Kevelighan will address the insurance market’s financial performance over the last 15 years with a special focus on rising auto costs and on leadership needed to sustain the business model, create jobs and promote/facilitate economic growth. Plus, he’ll touch on InsurTech and digital transformation in insurance.

No pre-registration is required to watch the webcast, just go to this link at 11:20 a.m. to watch the live session.

Auto insurance rating factors explained

By James Lynch, Chief Actuary, Insurance Information Institute

 

 

With automobile rating factors in the news, here at Insurance Information Institute we have been fielding a number of calls on the topic. Here is some background information.

I testified May 1 before Congress, and rating factors were among the issues I was asked about. Here is that testimony. Here is a link to a webcast of the hearing.

The National Conference of Insurance Legislators has a model act on use of insurance scores that about 40 states have adopted.

Insurance scores have been thoroughly examined for around two decades, and there is no doubt that they are good at predicting the likelihood of loss. The NAIC has a roundup of scholarship here.

There is concern that the scores act as a proxy for income, a variable that insurers are banned from using. Here is recent research questioning that assumption, “Do Credit-Based Insurance Scores Proxy for Income in Predicting Auto Claim Risk” (This study “finds that insurance score does not act as proxy for income in a standard actuarial model of auto claim risk.” It is also notable because one of the authors, Daniel Schwarcz, served as consumer representative to the National Association of Insurance Commissioners from 2007 to 2014.)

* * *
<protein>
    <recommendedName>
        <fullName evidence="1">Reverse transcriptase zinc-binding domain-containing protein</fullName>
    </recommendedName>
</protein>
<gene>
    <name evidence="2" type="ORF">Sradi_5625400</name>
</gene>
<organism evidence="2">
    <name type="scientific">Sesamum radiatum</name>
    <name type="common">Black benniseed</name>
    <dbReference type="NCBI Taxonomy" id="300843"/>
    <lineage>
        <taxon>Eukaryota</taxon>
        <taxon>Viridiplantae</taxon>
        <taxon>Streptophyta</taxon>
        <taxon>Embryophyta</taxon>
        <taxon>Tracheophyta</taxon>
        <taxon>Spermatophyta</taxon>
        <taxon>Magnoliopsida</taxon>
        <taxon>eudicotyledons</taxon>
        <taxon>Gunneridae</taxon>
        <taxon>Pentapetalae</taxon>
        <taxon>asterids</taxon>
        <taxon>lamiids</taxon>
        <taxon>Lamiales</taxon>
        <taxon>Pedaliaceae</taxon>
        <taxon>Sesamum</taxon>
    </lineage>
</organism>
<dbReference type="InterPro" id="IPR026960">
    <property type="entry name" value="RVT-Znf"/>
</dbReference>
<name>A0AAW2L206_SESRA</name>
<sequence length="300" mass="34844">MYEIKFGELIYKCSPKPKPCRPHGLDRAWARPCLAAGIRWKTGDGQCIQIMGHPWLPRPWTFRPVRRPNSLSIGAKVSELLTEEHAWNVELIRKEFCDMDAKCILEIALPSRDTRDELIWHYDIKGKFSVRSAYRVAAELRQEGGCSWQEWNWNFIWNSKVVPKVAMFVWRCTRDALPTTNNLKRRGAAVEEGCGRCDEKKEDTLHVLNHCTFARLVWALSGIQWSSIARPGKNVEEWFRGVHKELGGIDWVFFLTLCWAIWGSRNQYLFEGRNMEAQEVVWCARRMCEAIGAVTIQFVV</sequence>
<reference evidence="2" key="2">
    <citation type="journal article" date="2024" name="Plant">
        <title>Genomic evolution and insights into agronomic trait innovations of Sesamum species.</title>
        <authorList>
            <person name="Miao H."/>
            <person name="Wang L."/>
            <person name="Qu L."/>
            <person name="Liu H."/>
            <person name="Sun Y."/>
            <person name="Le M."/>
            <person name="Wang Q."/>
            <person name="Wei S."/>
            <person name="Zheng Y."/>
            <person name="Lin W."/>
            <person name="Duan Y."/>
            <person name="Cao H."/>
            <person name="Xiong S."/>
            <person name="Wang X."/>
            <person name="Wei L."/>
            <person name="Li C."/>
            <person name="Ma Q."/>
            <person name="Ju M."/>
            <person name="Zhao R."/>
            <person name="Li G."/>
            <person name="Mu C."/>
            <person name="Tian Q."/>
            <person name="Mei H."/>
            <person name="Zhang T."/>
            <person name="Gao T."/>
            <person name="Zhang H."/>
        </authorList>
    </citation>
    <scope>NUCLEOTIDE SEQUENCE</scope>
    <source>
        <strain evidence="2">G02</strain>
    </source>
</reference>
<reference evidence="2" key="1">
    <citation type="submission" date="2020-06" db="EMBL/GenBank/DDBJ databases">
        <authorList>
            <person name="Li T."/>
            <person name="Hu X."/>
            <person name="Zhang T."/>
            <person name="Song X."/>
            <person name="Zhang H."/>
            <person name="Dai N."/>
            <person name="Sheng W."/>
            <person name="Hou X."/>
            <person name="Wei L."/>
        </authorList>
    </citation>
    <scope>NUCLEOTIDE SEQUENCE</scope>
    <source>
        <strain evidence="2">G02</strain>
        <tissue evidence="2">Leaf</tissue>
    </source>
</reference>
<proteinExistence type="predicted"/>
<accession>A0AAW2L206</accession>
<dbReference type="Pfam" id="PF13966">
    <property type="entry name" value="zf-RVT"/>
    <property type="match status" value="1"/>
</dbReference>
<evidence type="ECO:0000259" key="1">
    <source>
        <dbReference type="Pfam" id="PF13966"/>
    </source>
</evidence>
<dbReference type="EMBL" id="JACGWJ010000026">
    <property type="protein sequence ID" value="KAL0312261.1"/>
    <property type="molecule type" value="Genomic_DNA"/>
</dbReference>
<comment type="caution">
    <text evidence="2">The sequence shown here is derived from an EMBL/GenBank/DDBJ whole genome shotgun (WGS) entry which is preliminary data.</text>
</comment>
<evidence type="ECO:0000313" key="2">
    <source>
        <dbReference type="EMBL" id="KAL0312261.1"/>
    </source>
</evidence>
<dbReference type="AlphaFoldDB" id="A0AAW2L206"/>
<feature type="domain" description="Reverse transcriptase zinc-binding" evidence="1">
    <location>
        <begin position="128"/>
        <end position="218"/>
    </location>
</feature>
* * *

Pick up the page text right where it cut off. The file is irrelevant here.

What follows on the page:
And we get asked a lot why an insurance credit score can predict whether someone is likely to be in an accident. Here’s a study: “Empirical Evidence on the Use of Credit Scoring for Predicting Insurance Losses with Psycho-social and Biochemical Explanations” From the study: “The results show that credit scores contain significant information not already incorporated into other traditional rating variables (e.g., age, sex, driving history). We discuss how sensation seeking and self-control theory provide a partial explanation of why credit scoring works (the psycho-social perspective). This article also presents an overview of biological and chemical correlates of risk taking that helps explain why knowing risk-taking behavior in one realm (e.g., risky financial behavior and poor credit history) transits to predicting risk-taking behavior in other realms (e.g., automobile insurance incurred losses).”

Here is a I.I.I. background paper on insurance scores.

 

Florida has passed AOB reform – but will it be enough?